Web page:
First Marcus, then Epsy …
Photo Credit- The Diasporian
Jamaica’s first honored National Hero, Father of Pan Africanism and global freedom fighter Marcus Garvey over 100 years ago commissioned the construction of the Black Star Line building in Costa Rica to serve as the Central American headquarters of the Universal Negro Improvement Association (UNIA) and to make Limón a world-class maritime terminal, According to the Costa Rican Star, 2006. Mr. Garvey left Jamaica in 1910 for Central America, settling in the coastal town of Limón, Costa Rica, where he published a small newspaper. Like many other Jamaicans at the time, his initial employment was as a timekeeper on a banana plantation of the United Fruit Company. He was appalled by the condition of workers and the racism he saw and experienced in Costa Rica, so Garvey left for Colon, Panama, where he edited a local newspaper (Hutt, 2016). As a journalist, editor, activist, politician, businessman, and leader, Mr. Garvey called upon Afro Caribbeans and African Americans to unite for the betterment of Black people. The Black Star Line offices in Puerto Limón remain preserved in reverence to the Mr. Garvey, however, according to the Costa Rican Star, on April 29, a structural fire destroyed the Black Star Line building in Limón. There are current efforts to rebuild the offices.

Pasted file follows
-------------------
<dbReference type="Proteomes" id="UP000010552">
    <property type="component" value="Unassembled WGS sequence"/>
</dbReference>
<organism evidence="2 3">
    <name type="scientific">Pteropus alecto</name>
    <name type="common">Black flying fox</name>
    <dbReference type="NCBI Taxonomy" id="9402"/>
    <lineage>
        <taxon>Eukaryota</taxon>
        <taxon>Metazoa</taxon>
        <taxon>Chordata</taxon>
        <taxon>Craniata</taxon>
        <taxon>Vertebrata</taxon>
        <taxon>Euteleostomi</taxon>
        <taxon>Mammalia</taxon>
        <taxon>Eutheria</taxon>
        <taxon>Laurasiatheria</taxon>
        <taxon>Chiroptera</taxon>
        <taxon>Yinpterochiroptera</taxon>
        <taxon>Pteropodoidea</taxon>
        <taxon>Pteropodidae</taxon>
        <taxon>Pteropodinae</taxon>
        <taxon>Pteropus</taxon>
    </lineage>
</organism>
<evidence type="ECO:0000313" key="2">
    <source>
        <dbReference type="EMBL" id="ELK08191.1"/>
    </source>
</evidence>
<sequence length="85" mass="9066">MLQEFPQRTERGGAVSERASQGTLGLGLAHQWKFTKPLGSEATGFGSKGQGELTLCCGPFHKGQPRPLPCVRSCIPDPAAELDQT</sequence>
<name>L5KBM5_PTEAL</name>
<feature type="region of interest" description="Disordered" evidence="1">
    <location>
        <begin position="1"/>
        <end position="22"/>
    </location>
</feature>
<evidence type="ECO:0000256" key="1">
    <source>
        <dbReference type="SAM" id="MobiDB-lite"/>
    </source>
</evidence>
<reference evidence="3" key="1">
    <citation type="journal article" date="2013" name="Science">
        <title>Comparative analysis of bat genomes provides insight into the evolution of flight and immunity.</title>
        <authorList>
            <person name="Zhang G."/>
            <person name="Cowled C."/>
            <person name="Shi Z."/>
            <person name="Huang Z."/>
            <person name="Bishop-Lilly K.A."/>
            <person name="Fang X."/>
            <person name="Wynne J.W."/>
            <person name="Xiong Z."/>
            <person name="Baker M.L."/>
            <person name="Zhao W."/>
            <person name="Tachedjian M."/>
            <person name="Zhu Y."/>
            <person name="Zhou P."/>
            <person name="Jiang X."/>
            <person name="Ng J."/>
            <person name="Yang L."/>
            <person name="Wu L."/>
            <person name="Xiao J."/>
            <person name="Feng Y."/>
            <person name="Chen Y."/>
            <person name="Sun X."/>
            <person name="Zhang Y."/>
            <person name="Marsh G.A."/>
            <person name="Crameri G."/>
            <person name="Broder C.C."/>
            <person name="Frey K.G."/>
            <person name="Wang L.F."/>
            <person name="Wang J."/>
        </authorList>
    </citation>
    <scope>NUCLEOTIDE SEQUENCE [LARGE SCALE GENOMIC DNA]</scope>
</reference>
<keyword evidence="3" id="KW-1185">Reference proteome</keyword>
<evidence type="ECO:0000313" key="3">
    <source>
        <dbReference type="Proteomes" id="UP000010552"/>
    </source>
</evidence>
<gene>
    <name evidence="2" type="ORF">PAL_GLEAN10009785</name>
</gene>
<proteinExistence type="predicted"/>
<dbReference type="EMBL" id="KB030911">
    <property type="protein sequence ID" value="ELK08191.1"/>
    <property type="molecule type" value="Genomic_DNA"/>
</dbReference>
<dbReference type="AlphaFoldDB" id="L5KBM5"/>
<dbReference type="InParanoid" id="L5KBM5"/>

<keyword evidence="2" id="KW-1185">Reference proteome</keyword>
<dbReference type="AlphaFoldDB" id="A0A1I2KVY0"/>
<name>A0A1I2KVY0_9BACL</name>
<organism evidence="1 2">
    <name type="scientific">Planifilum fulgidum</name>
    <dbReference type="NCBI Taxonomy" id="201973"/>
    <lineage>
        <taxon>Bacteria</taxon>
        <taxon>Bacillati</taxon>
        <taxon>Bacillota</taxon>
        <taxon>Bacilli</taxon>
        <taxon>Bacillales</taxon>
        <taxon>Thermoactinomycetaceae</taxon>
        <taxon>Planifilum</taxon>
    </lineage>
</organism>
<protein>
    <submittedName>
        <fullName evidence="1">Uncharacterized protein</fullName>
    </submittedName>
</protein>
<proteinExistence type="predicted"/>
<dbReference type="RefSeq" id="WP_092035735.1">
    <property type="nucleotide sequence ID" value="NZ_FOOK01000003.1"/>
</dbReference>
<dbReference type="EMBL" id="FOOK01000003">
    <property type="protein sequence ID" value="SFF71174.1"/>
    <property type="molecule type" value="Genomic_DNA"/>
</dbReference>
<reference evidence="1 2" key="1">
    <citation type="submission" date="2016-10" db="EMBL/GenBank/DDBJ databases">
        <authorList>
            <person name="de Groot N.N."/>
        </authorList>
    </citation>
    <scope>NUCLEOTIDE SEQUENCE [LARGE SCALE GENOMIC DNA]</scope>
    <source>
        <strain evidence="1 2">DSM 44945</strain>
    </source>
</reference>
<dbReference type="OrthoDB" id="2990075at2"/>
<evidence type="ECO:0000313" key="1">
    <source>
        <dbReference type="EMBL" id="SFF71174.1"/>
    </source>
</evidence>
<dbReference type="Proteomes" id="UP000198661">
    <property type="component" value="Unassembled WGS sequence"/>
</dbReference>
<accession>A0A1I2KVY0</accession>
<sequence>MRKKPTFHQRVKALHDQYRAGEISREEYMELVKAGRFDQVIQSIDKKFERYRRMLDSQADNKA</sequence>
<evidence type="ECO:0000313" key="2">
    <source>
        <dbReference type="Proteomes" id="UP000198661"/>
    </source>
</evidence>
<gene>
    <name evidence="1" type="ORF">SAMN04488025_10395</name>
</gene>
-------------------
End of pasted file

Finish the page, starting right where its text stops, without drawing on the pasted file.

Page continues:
Black Star Line sign building in Puerto Limon before the fire of 2016. Photo Credit-Costa Rica Star
Little Jamaica in Costa Rica
Costa Rica has distinguished itself in our family as one of our favorite places to visit. Limon is the city where my husband and I tasted the absolute best escoveitched snapper (Fig. 5). This meal was so sumptuous that we drove three hours for a repeat of that slice of heaven a few days later. It is within this city, Limon, dubbed Little Jamaica, where our youngest daughter worked on a project to restore Marcus Garvey’s UNIA headquarters as a part of her Graduate thesis in African and Caribbean Studies: Representation of Blackness in Limon, Costa Rica.
: Escoveitched Snapper in Limon. Photo Credit -NLL